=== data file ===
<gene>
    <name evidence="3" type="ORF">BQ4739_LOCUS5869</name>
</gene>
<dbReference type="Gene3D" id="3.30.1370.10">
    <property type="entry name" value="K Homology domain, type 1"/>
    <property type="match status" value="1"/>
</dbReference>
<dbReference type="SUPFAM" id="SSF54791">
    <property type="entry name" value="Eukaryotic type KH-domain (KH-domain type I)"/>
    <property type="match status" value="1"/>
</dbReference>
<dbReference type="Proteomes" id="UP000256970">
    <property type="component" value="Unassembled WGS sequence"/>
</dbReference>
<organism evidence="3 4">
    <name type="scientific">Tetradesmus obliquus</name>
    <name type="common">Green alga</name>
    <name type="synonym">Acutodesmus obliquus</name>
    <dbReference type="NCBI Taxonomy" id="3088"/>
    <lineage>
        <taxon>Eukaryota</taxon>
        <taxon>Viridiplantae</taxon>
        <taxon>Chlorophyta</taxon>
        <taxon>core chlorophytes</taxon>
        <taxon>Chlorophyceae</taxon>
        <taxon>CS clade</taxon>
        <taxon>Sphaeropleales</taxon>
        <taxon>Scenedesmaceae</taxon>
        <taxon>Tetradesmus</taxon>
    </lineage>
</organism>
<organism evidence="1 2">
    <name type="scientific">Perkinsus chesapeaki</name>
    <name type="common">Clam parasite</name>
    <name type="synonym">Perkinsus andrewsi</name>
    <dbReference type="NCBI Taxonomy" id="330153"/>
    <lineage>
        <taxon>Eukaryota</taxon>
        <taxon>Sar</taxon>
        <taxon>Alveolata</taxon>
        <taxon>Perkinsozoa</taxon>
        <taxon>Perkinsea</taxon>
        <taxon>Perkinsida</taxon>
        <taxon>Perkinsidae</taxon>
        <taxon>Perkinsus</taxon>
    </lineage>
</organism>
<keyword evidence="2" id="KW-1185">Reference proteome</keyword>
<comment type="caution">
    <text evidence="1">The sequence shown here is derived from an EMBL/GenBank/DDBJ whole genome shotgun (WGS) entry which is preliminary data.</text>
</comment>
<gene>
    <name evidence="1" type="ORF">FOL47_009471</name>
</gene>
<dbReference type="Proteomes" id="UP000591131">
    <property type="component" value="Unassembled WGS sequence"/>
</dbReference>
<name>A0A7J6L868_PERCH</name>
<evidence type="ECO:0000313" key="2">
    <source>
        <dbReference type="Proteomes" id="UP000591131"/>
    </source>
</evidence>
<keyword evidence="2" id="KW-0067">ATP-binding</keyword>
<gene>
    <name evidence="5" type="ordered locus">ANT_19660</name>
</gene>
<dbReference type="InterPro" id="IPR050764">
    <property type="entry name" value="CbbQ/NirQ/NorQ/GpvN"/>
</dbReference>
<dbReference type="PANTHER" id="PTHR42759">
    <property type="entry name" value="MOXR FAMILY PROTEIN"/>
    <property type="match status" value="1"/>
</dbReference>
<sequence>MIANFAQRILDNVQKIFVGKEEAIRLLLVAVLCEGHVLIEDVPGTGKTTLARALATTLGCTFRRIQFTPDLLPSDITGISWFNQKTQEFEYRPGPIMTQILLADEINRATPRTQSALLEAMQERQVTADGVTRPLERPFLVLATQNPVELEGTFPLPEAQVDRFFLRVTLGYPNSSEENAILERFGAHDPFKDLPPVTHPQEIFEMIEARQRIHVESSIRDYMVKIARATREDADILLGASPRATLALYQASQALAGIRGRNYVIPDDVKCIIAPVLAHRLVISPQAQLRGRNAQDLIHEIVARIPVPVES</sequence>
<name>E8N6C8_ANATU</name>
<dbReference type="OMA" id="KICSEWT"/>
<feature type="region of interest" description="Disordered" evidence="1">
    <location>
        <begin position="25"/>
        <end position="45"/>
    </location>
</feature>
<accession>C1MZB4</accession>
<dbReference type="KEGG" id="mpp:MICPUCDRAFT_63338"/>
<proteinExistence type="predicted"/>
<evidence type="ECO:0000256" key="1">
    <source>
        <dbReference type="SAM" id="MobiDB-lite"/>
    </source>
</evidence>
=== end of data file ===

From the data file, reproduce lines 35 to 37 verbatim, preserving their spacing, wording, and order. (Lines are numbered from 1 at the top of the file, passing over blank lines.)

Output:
    <name type="synonym">Perkinsus andrewsi</name>
    <dbReference type="NCBI Taxonomy" id="330153"/>
    <lineage>